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Noelle Q. de Jesus: a woman of her word

by Tegan Mazur - Copy Editor
Mon, Apr 24th 2017 09:00 pm
Emma Misiaszek/ PHOTO EDITOR

Noelle Q. de Jesus signs an attendee's book during her visit to The College at Brockport to give personal anecdotes and offer her audience an in depth understanding of who she is as an author as well as what her writing process is like and experiences she has had.
Emma Misiaszek/ PHOTO EDITOR Noelle Q. de Jesus signs an attendee's book during her visit to The College at Brockport to give personal anecdotes and offer her audience an in depth understanding of who she is as an author as well as what her writing process is like and experiences she has had.

The Writers Forum is a place for people to gather and converse. Noelle Q. de Jesus is an author who exemplifies a master of words. She simply bursts with them at all times.

De Jesus visited The College at Brockport on Wednesday, April 19, in the New York Room of Cooper Hall for a reading at the Writers Forum event. De Jesus was born in the United States and then moved to Manila, the Philippines where she grew up and then spent a good chunk of her life in an island city-state in Singapore. De Jesus had always wanted to be an author, but that goal was deterred when "life happened." After raising her two children she says she realized it was time for her to write a book when she saw many of her counterparts had already been published.

During the talk with the Writer's Craft class, de Jesus was extremely friendly. Of all the writers to visit previously, she was certainly the one who earned the most laughs. She was genuinely talkative and prone to getting off topic before realizing she had and setting herself back on track, only to repeat the cycle. 

However, the Writer's Craft class was not disturbed by this at all and the mood seemed to be one of vested interest in everything she had to say. It was hard not to. Being a writer, her speech was just as crafted to captivate as is her writing. 

One student asked about her habit of writing about couples who are in romantic trouble.

De Jesus talked for several minutes about her interest in this, finding other subjects about relationships boring. Certainly her book, "Blood", which was a mandated read for students in Writer's Craft, was filled with such stories about couples who do not have happy endings or other complex relationships that aren't romantic, such as mother and daughter, grandfather and grandson and so on. De Jesus also explained that she loved the editing process of writing.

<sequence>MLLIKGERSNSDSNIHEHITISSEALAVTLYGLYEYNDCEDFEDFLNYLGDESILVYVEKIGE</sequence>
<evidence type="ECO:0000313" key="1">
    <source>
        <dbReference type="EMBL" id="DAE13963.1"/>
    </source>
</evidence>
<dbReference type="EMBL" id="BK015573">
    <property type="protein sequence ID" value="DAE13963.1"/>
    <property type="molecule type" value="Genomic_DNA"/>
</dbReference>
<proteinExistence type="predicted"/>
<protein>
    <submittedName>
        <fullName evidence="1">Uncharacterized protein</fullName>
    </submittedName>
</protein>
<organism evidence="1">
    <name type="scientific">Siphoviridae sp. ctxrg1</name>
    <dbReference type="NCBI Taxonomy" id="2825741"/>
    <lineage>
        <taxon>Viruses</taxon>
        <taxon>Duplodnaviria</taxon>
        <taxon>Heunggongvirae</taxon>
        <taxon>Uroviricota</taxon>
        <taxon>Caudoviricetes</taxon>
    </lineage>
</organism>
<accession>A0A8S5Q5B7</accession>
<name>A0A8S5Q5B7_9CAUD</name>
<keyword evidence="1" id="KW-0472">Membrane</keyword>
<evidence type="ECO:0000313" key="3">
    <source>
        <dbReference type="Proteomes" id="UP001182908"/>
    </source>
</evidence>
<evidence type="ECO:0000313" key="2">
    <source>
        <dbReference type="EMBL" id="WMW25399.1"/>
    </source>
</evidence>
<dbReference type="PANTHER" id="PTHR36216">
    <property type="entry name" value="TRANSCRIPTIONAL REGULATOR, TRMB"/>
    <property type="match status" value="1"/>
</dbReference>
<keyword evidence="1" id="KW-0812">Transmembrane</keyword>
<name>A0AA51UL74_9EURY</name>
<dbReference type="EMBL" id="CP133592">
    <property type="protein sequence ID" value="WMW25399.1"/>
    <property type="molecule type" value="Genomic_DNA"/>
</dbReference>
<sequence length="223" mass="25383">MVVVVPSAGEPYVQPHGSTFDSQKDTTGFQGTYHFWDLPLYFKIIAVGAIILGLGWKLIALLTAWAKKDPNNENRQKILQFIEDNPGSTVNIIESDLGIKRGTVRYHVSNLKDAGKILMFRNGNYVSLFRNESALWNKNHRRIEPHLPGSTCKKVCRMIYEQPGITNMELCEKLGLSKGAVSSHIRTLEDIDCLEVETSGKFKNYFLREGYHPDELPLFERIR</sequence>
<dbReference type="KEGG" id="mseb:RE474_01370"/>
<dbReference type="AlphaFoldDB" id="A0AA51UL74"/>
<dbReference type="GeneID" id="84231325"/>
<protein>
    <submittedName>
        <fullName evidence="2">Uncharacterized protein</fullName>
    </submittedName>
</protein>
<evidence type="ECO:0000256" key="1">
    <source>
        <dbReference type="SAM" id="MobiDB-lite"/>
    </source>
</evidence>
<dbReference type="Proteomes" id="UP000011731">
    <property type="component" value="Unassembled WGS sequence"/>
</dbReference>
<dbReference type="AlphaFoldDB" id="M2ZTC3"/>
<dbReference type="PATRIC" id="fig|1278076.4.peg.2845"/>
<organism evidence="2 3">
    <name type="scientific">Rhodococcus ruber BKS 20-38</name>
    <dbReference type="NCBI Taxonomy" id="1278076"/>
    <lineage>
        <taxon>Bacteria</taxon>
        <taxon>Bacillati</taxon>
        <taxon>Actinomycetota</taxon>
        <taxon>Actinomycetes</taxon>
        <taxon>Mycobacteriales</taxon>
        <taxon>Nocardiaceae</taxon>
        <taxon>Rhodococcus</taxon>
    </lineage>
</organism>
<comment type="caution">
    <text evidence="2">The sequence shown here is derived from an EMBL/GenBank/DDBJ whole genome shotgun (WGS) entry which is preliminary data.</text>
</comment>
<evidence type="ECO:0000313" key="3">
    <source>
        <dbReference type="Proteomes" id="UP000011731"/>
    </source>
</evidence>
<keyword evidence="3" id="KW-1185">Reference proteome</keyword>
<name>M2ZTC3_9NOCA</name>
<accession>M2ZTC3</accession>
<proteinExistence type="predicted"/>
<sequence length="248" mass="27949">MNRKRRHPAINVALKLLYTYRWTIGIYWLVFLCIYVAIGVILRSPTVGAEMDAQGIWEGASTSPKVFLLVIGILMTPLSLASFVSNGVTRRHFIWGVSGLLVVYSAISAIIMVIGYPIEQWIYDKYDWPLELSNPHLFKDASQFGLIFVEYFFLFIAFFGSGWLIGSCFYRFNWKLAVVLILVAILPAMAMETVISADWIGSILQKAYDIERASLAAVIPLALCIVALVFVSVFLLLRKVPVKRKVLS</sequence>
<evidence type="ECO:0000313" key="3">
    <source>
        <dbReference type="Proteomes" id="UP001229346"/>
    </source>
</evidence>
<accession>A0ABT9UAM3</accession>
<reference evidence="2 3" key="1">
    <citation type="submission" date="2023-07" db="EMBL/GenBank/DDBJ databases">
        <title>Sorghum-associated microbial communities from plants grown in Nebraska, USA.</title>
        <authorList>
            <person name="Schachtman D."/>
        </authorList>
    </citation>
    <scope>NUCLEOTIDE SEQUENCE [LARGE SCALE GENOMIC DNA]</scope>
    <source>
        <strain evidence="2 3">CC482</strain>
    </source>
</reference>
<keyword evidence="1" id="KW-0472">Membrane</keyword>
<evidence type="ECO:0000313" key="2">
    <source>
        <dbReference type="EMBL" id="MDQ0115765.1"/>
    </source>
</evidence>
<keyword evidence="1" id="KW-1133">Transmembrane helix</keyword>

"Revision, it's the best part of writing ... The hardest thing about writing, is writing," de Jesus said.

After de Jesus was done speaking with the Writer's Craft class she moved to the reading portion of the evening to which all students and faculty are invited. Before the reading began, Brockport professor Anne Panning gave a warm introduction to de Jesus, whom she has known since graduate school, where they were enrolled in the same program but in different years. 

Panning talked about de Jesus' work, stating, "I remember reading her work for the first time and being struck by fascination and admiration."

The reading was once again less of actual reading and more of de Jesus failing to digress. However, the added audience seemed just as interested in what she had to say. De Jesus talked about many things one wouldn't get just by reading her work. One of her longer personal anecdotes between readings was of her experience as an author in Singapore and the "crab mentality" that she experienced, a sort of dog-eat-dog equivalent amongst her contemporaries. Though her tendency to trail off on an anecdote was commonplace for the night, there was never a shortage of fascinating information that came from them. It was exactly what an author's visit should entail. 

Stories that de Jesus read from her book were just as captivating as her real life ones. Like some of the previous authors to visit like Mary Gaitskill and Rigoberto Gonzalez, de Jesus was not afraid to explore deep emotional issues such as one story taling about a character's first menstrual cycle, another's first time having sex and one in which a chef feeds his wife so much of his cooking she becomes overweight and he divorces her because of it. Her writing is a candidness of curiosity in the darker more awkward annals of human nature that was reflected in the way she told her personal stories as well. 

It was a truly enlightening and unique experience to see the pieces of this writer that translate from her personality and way of thinking to the page.

teganh83@gmail.com

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